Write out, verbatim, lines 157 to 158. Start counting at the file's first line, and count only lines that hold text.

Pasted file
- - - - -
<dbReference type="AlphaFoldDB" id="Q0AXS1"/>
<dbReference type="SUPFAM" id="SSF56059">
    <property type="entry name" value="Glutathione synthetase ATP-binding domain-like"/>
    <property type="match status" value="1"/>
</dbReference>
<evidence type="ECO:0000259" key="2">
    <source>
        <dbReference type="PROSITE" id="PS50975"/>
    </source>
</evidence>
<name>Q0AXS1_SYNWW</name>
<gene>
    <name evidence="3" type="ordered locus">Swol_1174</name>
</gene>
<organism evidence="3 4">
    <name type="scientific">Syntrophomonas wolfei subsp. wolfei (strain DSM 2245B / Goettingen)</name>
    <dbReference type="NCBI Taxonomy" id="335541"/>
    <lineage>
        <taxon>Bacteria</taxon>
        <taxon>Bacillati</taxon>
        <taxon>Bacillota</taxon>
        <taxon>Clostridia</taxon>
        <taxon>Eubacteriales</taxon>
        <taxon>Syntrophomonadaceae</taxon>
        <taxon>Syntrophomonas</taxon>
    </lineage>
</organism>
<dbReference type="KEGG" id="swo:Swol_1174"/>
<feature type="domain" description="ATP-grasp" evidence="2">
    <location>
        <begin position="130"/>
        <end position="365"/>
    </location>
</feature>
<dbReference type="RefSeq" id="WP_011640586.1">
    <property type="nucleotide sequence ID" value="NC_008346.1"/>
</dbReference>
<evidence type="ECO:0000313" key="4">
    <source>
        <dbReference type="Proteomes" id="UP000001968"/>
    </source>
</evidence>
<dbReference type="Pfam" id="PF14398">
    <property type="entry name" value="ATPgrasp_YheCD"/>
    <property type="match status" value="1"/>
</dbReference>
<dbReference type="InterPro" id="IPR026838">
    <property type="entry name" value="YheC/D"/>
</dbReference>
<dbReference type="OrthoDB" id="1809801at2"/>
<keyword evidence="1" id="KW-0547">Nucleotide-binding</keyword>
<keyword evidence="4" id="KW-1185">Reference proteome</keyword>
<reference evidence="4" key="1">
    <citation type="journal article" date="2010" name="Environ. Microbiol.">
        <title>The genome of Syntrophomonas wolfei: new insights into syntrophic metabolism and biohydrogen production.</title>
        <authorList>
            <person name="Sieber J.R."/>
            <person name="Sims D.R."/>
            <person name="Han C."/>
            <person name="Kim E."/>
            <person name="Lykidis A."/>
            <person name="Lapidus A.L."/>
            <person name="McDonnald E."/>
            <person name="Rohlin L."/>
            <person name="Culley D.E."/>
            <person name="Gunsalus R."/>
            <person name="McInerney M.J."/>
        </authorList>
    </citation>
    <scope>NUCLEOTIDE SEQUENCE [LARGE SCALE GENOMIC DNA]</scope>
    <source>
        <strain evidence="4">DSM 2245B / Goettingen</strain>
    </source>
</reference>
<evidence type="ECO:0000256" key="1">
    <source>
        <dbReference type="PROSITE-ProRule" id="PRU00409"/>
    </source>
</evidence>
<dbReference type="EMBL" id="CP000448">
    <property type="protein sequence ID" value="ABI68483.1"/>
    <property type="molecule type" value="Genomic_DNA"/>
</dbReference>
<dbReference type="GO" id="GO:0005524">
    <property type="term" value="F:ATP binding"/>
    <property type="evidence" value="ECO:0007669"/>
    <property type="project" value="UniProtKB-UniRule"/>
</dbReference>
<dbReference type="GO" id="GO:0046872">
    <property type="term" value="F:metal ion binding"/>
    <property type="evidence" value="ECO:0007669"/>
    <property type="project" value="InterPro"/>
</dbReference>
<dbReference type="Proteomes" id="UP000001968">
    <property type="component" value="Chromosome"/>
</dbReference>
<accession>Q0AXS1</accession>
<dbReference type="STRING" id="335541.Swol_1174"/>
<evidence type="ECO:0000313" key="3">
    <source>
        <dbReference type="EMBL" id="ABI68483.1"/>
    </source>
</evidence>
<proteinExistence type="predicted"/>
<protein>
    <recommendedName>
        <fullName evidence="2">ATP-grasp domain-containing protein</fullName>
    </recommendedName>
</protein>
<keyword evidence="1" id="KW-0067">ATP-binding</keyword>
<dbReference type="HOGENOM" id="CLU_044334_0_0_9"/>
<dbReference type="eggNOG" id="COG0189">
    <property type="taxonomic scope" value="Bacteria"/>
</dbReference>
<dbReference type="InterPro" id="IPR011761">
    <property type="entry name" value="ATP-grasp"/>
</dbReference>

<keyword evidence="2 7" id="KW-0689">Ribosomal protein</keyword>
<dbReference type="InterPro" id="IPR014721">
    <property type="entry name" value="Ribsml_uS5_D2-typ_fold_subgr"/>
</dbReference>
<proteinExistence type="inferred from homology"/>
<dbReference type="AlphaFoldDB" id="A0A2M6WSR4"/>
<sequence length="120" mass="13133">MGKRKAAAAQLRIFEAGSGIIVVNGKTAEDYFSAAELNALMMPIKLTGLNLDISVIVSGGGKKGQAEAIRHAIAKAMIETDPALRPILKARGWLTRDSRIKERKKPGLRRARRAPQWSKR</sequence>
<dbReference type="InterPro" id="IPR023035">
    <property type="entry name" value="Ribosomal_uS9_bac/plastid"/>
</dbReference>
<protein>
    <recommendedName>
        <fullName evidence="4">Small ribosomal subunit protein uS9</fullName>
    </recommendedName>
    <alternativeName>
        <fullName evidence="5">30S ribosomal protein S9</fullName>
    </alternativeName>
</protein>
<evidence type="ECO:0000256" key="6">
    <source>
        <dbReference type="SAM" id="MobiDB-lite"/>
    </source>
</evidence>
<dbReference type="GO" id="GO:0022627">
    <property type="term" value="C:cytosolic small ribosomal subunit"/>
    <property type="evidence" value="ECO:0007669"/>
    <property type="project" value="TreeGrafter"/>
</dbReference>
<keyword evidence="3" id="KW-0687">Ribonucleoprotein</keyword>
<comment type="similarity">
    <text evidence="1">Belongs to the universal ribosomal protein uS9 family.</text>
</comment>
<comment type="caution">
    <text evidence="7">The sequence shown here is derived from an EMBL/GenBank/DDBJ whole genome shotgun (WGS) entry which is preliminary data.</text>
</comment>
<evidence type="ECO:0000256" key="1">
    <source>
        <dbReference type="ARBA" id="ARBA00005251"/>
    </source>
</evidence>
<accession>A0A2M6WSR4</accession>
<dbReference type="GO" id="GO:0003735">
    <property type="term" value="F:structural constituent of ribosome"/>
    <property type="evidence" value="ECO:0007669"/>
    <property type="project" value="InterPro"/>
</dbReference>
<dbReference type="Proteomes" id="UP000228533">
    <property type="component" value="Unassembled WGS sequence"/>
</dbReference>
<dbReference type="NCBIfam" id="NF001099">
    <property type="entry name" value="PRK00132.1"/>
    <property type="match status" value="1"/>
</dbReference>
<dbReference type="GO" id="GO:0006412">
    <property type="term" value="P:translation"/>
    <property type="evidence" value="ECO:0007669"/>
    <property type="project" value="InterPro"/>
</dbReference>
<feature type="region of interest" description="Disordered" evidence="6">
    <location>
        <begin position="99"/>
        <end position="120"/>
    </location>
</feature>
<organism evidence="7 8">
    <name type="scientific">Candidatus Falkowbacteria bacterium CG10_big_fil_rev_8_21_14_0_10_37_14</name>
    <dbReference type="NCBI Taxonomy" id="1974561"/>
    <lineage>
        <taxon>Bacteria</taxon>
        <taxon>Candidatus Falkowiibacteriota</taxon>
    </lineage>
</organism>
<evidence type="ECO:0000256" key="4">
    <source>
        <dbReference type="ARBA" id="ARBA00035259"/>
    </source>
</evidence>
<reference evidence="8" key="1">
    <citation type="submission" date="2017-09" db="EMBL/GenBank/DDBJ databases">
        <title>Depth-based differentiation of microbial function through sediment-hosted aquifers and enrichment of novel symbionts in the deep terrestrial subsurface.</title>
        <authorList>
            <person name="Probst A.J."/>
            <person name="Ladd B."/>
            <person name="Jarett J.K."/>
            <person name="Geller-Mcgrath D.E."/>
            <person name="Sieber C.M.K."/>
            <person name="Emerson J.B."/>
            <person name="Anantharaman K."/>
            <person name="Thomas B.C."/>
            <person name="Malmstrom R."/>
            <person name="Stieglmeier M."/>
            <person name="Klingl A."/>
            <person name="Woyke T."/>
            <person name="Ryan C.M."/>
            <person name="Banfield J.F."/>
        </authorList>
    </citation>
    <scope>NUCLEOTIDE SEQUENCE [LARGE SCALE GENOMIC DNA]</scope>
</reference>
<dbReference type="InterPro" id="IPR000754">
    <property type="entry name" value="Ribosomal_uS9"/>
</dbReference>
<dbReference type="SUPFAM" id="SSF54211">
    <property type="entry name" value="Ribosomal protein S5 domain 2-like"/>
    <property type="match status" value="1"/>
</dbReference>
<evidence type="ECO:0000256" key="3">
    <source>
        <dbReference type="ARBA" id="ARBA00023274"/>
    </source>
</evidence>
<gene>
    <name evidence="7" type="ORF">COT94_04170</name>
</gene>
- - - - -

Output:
</evidence>
<accession>A0A2M6WSR4</accession>